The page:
“For me, an object is something living. This cigarette or this box of matches contains a secret life much more intense than that of certain human beings. When I see a tree, I receive an impact as if it were somebody breathing, somebody speaking. A tree, too, is something human.”
— Joan Miró
This quote by Spanish painter Joan Miró (1893-1983) aptly applies to Jean-François Le Minh’s own work, which is fitting, given it is the quote that most resonates with Jean-François personally. His paintings and sculptures are rich in color and texture, with contrasting layers that have a realistic quality as if they were full of life. Working between New York and Mexico, Le Minh was raised by his grandparents in a small town on the French west coast. After school in Paris, he was accepted into the Central Saint Martins at the University of the Arts in London. “I remember going to hardware stores with my grandmother when I was a teenager,” he states. “From the shape and texture of the shovel to the color of the lawnmower, I cultivated and developed a virtual cabinet of curiosity. It’s something that I still do on a weekly basis.”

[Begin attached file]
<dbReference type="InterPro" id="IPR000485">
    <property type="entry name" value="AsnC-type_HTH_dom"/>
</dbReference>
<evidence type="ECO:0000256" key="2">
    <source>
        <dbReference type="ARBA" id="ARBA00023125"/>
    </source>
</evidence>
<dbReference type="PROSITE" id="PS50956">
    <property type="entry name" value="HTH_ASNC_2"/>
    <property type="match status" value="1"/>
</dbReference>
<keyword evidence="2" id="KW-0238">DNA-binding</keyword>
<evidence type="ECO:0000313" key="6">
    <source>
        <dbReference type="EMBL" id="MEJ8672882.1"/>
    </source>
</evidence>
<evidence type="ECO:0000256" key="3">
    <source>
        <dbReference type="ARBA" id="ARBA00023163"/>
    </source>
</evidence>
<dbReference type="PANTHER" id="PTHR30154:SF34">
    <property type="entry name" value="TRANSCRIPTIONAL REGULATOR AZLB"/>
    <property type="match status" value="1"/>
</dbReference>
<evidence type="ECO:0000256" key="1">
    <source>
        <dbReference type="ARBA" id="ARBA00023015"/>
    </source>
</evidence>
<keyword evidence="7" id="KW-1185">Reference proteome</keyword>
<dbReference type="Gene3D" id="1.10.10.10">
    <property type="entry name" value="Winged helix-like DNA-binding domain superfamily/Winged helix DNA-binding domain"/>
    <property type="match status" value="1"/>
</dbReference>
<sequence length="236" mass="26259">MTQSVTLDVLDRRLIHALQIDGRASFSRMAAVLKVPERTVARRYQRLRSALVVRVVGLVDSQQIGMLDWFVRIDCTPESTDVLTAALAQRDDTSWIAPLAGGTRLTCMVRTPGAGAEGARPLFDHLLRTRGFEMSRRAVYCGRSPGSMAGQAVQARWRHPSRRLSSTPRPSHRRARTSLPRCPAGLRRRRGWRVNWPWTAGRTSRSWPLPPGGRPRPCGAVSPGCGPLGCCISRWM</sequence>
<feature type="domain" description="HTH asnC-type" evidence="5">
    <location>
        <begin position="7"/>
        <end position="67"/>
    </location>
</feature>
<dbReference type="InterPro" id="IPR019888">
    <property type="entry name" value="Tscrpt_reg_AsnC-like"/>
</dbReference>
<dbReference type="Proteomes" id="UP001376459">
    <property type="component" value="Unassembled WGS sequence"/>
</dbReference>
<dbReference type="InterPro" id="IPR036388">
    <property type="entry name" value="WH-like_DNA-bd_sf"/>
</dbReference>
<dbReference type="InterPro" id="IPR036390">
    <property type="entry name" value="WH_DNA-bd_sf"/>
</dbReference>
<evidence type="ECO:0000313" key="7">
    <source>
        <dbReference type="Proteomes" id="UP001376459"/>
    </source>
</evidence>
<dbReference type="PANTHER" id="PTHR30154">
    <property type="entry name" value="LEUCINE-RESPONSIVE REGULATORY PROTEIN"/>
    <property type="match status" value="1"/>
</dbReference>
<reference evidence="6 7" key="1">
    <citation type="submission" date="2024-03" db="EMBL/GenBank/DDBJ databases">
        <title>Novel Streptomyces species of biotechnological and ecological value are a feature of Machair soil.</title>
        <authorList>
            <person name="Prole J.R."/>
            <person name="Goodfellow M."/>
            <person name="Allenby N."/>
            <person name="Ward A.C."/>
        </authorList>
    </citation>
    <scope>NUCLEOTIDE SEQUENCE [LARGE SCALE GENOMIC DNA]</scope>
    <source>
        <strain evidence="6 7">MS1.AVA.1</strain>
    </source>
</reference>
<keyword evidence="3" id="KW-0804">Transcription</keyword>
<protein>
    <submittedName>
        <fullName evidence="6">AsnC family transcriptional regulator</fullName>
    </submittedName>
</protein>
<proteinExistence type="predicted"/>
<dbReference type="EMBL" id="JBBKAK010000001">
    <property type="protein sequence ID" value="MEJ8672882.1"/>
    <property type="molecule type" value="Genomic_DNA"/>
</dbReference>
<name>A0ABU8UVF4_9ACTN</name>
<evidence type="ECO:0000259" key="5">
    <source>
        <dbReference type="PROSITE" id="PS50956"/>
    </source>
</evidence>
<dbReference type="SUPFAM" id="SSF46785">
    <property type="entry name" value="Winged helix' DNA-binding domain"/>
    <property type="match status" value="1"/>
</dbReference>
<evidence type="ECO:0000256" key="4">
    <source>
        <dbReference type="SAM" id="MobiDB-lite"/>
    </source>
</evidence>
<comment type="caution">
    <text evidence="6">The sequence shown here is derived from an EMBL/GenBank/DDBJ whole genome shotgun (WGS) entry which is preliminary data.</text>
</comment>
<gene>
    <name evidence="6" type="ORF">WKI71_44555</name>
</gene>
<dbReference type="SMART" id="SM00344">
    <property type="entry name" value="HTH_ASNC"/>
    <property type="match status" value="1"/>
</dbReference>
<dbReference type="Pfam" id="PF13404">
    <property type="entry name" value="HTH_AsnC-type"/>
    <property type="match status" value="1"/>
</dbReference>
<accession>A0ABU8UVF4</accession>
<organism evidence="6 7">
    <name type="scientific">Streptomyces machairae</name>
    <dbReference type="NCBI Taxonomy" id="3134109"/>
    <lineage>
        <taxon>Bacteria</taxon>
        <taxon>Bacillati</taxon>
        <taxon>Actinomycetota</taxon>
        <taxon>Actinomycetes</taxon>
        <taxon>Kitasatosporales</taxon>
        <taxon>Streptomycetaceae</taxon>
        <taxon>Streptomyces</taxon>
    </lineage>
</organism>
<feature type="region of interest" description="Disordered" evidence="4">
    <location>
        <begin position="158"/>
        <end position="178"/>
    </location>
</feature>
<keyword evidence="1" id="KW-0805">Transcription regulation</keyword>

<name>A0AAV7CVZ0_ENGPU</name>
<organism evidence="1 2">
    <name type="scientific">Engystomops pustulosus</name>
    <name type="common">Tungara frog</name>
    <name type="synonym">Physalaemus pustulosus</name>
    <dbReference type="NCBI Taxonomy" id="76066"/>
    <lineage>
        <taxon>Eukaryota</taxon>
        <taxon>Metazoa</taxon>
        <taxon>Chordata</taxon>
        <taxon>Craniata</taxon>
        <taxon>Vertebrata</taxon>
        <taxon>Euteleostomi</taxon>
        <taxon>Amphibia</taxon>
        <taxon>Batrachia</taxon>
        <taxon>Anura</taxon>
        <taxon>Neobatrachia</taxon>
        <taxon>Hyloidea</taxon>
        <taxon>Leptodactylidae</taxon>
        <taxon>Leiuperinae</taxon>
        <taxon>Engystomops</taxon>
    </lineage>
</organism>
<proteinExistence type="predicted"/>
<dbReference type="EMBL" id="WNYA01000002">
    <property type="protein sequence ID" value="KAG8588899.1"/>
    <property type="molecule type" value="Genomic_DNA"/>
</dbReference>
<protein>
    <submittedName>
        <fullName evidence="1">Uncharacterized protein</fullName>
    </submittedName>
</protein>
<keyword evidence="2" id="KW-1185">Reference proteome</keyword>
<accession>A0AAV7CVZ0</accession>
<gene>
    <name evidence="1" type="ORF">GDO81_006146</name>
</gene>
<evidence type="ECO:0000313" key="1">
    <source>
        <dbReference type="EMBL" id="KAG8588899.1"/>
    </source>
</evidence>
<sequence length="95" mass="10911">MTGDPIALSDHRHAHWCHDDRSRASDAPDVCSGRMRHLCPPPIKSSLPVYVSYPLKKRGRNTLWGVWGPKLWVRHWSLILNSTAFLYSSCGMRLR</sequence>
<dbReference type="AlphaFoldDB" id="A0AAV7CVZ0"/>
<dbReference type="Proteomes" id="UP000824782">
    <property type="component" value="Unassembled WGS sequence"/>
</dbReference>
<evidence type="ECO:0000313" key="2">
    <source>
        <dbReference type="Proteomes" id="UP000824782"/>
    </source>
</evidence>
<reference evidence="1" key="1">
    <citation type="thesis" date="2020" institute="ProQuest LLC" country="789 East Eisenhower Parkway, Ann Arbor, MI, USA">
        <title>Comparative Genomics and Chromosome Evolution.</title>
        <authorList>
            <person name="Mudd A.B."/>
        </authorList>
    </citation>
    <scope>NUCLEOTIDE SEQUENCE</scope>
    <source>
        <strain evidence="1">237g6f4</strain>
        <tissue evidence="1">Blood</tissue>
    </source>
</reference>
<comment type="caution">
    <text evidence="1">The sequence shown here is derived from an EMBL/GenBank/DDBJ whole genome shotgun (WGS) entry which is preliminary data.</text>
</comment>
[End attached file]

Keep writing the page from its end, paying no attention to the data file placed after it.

Read the full profile in Issue 2.